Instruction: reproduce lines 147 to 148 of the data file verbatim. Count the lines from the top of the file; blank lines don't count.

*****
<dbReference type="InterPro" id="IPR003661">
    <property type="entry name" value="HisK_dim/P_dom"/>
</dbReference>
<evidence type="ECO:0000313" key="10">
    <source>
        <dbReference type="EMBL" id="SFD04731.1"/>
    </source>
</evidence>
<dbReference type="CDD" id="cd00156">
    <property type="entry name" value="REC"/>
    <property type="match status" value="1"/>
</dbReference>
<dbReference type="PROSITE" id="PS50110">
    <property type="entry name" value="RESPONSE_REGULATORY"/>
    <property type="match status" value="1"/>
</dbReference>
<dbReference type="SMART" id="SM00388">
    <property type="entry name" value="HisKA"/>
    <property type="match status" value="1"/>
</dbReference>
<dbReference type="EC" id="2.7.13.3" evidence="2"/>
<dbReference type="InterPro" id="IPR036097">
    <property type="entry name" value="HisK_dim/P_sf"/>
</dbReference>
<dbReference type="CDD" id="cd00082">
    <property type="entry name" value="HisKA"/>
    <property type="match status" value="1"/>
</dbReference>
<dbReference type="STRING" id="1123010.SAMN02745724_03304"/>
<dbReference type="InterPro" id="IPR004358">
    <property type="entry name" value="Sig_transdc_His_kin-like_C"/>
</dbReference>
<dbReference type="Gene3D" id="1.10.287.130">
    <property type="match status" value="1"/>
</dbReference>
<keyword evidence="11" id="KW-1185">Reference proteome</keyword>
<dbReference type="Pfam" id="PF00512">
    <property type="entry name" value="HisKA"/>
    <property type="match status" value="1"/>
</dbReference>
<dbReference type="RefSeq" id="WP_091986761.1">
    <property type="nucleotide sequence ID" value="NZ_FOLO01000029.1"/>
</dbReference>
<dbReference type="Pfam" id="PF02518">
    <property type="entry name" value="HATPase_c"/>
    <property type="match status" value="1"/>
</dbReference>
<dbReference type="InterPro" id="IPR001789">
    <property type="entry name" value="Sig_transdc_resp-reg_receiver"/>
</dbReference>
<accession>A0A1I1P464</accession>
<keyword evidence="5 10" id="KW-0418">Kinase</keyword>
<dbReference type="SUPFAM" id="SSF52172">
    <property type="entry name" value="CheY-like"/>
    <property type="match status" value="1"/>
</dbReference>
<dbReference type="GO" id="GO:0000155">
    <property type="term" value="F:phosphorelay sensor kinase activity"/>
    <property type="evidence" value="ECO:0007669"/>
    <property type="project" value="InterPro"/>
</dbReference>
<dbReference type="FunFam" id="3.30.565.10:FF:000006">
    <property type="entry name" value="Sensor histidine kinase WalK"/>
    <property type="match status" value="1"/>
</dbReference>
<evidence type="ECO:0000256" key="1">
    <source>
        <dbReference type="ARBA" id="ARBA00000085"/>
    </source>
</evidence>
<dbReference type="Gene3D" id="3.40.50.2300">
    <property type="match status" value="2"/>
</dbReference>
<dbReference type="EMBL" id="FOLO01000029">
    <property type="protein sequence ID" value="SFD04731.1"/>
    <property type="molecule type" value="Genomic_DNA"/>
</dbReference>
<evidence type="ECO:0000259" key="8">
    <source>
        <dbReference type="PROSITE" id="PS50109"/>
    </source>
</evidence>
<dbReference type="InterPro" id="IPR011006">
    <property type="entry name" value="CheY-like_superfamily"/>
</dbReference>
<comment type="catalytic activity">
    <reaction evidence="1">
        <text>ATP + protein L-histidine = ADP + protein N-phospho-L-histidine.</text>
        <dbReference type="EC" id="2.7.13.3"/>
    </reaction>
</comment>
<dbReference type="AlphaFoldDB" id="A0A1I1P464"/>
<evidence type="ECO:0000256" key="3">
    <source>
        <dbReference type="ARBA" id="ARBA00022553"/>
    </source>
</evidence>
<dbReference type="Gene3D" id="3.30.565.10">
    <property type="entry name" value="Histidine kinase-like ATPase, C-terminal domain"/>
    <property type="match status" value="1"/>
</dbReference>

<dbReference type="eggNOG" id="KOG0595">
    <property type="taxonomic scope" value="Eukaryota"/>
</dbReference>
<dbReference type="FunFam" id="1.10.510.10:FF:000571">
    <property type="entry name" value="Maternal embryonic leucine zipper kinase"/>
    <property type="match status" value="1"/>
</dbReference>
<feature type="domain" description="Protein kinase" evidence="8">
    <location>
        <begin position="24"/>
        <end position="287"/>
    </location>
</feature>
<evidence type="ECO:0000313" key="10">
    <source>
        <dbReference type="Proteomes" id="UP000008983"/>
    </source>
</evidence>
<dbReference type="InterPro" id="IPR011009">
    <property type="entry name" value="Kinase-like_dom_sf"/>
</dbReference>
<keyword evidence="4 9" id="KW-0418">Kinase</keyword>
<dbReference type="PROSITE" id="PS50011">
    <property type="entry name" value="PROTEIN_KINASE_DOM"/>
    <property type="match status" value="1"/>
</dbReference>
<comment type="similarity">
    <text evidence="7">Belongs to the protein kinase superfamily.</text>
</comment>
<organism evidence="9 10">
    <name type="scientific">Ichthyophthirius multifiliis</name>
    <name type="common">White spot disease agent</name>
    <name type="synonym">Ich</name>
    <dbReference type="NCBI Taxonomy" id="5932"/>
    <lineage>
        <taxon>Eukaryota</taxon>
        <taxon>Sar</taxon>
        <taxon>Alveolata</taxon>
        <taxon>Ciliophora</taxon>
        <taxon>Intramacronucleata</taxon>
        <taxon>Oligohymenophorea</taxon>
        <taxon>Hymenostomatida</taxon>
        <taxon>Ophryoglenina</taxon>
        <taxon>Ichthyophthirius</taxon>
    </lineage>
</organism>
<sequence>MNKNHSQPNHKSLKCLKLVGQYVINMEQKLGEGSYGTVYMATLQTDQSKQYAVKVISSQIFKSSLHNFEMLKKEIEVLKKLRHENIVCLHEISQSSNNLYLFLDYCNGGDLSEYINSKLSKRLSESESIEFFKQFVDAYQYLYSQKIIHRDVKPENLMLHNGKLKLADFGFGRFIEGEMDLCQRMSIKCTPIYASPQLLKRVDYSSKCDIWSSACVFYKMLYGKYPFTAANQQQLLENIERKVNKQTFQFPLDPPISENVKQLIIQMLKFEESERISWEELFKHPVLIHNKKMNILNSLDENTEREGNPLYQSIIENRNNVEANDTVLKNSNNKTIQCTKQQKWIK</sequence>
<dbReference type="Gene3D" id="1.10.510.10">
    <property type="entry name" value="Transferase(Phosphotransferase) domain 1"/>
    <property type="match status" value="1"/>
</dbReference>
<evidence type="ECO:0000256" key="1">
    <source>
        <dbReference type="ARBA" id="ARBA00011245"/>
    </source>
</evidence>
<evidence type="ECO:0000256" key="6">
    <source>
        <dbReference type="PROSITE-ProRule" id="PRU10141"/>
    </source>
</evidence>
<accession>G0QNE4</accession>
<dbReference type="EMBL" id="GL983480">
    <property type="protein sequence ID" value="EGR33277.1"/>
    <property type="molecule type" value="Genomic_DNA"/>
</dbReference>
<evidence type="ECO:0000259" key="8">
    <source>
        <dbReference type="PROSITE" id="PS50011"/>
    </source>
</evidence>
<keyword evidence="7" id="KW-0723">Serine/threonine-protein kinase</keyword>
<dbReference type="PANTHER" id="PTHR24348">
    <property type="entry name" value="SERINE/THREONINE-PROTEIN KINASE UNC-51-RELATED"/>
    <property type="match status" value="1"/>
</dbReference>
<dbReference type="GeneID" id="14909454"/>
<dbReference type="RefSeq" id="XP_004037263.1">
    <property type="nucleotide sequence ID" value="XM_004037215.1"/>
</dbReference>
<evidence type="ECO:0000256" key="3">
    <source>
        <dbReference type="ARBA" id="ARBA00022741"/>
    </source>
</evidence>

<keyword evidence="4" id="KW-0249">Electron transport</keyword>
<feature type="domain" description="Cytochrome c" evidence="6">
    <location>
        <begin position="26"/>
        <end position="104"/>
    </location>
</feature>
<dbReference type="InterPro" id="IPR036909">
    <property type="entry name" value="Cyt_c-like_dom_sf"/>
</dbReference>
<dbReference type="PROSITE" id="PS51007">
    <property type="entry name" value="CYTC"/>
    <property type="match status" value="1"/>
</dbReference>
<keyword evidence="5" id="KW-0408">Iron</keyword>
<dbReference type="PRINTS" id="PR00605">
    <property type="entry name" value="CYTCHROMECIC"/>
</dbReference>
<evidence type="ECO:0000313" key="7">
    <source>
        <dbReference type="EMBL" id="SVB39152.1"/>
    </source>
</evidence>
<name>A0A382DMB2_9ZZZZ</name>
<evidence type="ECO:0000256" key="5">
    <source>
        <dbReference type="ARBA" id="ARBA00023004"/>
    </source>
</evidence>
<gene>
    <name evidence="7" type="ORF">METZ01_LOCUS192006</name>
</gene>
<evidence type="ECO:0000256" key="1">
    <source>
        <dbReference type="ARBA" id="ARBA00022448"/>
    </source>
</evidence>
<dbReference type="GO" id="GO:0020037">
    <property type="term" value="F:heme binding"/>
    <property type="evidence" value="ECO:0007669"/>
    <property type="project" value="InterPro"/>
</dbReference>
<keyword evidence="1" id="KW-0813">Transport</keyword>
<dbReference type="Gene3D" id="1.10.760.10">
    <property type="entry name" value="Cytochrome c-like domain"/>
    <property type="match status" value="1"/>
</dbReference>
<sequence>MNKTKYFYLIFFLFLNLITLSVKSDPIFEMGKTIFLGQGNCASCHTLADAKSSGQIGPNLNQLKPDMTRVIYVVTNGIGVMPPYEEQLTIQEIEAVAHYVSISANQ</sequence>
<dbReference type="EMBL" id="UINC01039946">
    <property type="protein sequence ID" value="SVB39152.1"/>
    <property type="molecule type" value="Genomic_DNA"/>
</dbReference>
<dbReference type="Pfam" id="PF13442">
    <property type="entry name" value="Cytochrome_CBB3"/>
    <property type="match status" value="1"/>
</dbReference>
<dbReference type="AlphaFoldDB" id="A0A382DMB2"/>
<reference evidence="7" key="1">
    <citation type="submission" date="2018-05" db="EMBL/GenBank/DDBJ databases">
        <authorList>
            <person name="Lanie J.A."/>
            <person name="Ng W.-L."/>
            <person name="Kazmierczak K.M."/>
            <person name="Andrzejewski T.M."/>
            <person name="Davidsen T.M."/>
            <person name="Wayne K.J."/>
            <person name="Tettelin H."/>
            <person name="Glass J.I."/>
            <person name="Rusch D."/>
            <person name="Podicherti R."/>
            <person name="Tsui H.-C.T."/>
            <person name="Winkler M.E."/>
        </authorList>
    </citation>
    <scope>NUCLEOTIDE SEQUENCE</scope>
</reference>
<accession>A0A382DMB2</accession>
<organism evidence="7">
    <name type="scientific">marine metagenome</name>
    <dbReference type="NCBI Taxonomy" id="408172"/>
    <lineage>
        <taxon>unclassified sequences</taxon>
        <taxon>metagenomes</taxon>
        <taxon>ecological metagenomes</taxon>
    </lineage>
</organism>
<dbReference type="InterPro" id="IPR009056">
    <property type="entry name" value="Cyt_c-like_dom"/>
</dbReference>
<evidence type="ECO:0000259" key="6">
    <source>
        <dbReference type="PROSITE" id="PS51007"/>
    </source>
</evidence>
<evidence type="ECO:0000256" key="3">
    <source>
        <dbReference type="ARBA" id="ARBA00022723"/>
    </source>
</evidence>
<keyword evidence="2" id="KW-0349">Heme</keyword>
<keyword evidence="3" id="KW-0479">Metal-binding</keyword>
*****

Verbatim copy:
</organism>
<sequence>MNKNHSQPNHKSLKCLKLVGQYVINMEQKLGEGSYGTVYMATLQTDQSKQYAVKVISSQIFKSSLHNFEMLKKEIEVLKKLRHENIVCLHEISQSSNNLYLFLDYCNGGDLSEYINSKLSKRLSESESIEFFKQFVDAYQYLYSQKIIHRDVKPENLMLHNGKLKLADFGFGRFIEGEMDLCQRMSIKCTPIYASPQLLKRVDYSSKCDIWSSACVFYKMLYGKYPFTAANQQQLLENIERKVNKQTFQFPLDPPISENVKQLIIQMLKFEESERISWEELFKHPVLIHNKKMNILNSLDENTEREGNPLYQSIIENRNNVEANDTVLKNSNNKTIQCTKQQKWIK</sequence>